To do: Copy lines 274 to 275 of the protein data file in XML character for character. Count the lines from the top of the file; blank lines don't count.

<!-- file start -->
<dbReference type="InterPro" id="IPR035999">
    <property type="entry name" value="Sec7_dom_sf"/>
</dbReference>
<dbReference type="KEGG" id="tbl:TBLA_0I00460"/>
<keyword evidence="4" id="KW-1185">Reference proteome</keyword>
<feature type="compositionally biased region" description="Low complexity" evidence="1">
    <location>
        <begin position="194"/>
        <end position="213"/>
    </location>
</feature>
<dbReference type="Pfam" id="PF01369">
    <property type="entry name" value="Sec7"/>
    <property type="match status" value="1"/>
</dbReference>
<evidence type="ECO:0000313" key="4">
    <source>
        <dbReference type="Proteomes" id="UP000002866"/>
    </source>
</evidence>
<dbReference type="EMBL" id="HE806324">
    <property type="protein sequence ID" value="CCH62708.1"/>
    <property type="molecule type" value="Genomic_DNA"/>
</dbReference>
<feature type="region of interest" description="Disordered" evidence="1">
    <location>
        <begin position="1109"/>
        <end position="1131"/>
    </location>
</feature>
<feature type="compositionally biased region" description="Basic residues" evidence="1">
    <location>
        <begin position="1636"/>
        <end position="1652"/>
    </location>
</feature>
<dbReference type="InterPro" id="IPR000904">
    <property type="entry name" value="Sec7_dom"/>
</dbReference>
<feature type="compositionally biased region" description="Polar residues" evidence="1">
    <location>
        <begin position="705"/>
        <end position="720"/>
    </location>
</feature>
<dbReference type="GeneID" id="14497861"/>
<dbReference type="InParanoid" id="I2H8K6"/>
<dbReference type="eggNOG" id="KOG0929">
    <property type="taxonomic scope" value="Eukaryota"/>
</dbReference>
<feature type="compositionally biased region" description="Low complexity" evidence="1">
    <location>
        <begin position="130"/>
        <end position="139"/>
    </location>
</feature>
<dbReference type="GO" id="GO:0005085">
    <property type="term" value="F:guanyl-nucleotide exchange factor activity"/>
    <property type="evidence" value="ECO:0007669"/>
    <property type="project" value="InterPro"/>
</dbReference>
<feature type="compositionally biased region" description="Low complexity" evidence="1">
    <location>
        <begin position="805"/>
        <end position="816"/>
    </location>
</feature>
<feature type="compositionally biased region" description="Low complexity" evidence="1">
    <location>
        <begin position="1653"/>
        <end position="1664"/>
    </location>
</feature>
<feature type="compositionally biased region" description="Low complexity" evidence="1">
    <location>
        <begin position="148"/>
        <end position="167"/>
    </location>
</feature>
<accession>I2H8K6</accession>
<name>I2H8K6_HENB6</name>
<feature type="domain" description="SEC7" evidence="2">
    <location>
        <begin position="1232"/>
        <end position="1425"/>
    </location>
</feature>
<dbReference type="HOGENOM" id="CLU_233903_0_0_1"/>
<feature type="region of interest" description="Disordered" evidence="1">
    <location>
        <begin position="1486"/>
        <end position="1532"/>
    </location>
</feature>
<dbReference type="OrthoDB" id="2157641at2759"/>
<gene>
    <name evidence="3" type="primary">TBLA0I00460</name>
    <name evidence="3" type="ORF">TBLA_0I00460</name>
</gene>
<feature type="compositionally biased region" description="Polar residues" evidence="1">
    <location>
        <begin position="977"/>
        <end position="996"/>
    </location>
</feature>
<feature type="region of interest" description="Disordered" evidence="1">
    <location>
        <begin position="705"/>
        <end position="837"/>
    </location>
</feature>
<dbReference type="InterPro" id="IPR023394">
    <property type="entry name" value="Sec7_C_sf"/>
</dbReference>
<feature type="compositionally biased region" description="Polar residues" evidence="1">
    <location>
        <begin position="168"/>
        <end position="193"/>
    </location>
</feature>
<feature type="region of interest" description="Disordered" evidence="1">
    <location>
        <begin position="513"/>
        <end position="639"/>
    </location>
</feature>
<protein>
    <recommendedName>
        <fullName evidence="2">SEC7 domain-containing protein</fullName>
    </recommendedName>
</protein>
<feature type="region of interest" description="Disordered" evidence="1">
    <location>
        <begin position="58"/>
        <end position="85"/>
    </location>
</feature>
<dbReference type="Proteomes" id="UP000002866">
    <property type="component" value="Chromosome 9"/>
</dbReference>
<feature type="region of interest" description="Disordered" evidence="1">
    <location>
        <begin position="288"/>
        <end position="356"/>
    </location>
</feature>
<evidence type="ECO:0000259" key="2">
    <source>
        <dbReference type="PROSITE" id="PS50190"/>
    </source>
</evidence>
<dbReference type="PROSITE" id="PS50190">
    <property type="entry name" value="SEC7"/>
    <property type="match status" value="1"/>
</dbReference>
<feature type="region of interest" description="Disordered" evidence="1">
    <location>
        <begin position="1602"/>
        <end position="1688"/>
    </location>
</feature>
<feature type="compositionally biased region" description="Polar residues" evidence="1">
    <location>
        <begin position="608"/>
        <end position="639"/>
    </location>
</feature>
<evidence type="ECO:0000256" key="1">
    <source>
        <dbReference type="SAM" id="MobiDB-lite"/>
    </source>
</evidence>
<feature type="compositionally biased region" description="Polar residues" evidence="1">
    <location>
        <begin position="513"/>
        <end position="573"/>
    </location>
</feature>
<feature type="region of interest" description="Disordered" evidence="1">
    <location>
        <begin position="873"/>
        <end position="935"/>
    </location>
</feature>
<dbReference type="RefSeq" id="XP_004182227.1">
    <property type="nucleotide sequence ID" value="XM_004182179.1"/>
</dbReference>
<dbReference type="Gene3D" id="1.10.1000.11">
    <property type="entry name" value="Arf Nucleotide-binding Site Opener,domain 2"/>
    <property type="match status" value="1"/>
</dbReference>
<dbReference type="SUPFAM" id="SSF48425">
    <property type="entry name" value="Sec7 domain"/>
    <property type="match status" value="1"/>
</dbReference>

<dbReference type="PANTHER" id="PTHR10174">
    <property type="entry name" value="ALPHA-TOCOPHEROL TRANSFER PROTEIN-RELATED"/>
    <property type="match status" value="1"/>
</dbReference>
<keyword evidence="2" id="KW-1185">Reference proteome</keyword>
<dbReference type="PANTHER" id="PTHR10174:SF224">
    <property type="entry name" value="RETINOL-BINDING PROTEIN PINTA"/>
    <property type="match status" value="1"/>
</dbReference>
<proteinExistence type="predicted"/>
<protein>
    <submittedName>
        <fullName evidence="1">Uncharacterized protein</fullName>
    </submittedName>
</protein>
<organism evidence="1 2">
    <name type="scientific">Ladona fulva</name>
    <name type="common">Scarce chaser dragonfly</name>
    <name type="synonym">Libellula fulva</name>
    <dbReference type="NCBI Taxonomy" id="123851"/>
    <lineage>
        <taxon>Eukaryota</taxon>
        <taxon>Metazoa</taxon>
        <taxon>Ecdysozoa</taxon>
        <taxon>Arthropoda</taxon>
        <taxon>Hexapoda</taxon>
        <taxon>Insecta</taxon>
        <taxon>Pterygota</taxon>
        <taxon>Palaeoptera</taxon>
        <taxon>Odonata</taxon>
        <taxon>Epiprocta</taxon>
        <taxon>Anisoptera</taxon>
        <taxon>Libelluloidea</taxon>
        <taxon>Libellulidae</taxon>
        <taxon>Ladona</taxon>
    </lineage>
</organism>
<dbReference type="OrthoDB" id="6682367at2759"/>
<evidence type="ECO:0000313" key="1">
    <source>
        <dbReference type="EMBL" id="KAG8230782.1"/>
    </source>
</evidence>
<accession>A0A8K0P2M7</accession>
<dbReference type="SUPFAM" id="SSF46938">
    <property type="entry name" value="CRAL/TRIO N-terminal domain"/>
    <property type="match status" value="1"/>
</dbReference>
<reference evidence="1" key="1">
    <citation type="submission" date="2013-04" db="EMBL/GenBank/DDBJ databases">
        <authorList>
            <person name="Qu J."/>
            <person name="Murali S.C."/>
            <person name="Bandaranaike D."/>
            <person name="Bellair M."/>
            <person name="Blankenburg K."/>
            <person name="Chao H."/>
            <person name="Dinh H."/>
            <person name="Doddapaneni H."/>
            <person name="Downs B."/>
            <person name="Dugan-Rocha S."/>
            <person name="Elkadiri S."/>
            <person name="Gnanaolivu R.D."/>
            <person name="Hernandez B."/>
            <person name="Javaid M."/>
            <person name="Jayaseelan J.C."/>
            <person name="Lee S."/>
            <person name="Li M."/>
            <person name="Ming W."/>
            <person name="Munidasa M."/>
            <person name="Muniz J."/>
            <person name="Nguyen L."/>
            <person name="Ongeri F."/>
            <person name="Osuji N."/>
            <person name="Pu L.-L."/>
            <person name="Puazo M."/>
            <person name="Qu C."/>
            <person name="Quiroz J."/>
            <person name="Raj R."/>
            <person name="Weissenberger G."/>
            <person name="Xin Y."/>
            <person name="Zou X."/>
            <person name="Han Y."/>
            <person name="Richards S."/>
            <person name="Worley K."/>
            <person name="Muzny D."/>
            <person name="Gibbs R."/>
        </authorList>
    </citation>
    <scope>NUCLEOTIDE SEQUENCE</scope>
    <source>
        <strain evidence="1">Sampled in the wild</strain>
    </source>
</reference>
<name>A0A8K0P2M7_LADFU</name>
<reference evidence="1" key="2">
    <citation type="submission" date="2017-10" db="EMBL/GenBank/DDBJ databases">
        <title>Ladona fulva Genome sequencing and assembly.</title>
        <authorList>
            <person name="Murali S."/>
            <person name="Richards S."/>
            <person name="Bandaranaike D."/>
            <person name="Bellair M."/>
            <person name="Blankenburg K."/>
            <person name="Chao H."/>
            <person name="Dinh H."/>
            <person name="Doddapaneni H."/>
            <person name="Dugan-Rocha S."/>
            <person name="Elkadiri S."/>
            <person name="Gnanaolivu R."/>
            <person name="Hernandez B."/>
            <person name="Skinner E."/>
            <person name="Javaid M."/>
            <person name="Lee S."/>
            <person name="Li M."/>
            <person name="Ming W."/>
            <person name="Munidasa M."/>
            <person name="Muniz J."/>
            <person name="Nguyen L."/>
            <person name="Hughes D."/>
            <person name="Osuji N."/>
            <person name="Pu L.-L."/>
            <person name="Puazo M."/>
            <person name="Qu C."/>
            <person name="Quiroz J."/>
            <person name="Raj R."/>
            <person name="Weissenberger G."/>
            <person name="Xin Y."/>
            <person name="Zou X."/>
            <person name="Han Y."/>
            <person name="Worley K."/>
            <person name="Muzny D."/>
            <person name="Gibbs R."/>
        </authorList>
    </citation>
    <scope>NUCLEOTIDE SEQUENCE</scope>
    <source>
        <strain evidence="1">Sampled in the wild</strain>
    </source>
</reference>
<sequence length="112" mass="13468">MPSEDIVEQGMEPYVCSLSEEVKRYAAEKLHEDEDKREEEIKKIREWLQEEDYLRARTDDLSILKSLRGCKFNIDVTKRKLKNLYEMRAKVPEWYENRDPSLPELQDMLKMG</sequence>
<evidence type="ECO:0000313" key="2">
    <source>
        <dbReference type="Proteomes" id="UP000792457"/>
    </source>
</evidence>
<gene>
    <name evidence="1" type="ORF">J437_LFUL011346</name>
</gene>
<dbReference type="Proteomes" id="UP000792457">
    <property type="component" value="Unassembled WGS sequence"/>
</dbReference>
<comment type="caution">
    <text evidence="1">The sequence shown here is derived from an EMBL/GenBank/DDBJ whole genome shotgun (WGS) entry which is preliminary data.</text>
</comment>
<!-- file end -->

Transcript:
            <person name="Raj R."/>
            <person name="Weissenberger G."/>